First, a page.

Home & Garden

October gardening chores center on cleaning up

Sow wildflower seeds in October in anticipation of rainy weather. Here, a honey bee rests on Tidy Tips, a wildflower native to California.
Sow wildflower seeds in October in anticipation of rainy weather. Here, a honey bee rests on Tidy Tips, a wildflower native to California.

Q: What jobs should I be doing in my garden in October? — Tish Keely, Santa Margarita

A: October is one of the most pleasant months in the garden. The temperature is generally mild, the soil is still warm, there are treasures to harvest and winter rains are, hopefully, on the way.

This is a perfect time for a thorough garden cleanup.

Clean out beds regardless of whether you plan to have a winter garden. Dig, divide and replant crowded perennials, cut yellowed asparagus to the ground, remove dead and diseased branches from trees and shrubs and keep ahead of cool season weeds by removing them and mulching the area.

Cut back and feed roses after their fall bloom to encourage another bloom before Christmas. Turn and replen ish the compost pile using the nondiseased debris from your maintenance.

Take advantage of winter’s anticipated rains by planting native plants and other garden shrubs and sowing wildflower seeds.

To guarantee a spectacular spring, sow seeds of sweet peas and other cool-season flowers, chill bulbs of tulips, crocuses and hyacinths, and select other fall bulbs for spring color.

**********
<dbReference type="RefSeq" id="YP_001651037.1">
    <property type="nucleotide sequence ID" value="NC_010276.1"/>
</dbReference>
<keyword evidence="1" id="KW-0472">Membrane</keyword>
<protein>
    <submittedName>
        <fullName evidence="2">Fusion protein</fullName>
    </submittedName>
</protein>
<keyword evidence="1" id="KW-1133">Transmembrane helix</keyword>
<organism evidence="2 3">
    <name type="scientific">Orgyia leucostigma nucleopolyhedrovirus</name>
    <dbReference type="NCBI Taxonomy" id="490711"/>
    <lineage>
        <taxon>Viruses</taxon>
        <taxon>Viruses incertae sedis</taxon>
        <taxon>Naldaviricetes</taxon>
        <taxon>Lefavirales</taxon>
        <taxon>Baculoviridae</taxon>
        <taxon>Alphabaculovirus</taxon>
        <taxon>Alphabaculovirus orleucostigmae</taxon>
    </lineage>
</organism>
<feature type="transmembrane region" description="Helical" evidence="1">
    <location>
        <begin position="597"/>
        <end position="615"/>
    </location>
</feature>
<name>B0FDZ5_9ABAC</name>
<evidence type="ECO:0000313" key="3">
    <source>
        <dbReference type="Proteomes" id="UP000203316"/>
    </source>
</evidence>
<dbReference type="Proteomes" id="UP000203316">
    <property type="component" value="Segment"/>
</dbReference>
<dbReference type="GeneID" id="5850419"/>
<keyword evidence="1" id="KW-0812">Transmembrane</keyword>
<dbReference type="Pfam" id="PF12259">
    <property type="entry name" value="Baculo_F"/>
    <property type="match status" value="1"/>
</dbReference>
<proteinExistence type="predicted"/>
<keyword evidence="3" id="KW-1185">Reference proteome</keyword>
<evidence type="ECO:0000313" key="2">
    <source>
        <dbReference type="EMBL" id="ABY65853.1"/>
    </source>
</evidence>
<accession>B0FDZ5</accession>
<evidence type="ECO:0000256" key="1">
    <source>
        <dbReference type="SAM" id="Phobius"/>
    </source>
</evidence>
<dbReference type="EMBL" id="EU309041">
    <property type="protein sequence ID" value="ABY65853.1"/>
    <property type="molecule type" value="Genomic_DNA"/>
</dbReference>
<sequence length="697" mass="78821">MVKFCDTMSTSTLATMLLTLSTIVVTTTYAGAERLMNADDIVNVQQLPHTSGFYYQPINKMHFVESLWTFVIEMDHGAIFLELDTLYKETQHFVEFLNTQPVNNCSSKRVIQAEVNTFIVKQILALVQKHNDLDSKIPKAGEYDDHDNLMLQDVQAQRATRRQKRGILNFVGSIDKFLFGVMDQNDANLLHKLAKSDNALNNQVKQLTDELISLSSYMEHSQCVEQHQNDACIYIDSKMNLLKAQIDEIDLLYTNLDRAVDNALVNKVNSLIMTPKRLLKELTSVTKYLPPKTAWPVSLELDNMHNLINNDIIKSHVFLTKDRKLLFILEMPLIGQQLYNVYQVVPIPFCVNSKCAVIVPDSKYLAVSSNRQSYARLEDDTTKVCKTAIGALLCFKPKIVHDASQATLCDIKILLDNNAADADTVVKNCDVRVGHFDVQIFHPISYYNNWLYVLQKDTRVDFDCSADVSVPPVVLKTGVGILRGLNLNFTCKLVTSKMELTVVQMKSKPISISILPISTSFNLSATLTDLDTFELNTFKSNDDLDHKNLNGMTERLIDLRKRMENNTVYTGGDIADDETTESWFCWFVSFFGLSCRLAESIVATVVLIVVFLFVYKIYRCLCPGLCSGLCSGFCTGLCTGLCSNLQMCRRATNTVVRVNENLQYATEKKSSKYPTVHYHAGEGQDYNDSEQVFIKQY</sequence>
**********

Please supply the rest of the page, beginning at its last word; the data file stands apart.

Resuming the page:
If you want a winter vegetable garden, this is the time to put in seeds of winter greens and herbs and the many cool season vegetables. Otherwise, consider planting a cover crop to improve your soil.

Many plants will benefit from a good feeding at this time, including fruit trees and turf grass. Acid-loving azaleas, camellias and rhododendrons are setting bud now and should be fed.

Pest control continues to be important in October. With the cooler weather, snails and slugs reappear and should be trapped and eradicated.

You will want to reset watering schedules now to reflect the decreased water needs of your garden. Frost sensitive plants suffer less if their watering schedule is controlled to slow their growth at this time of year.

Your garden will reward you for your diligent autumn care by being more productive and attractive in future seasons. As always, the Master Gardeners are available to answer your questions, and their handy “The Gardener’s Journal” contains a wealth of information about gardening all year round.

  Comments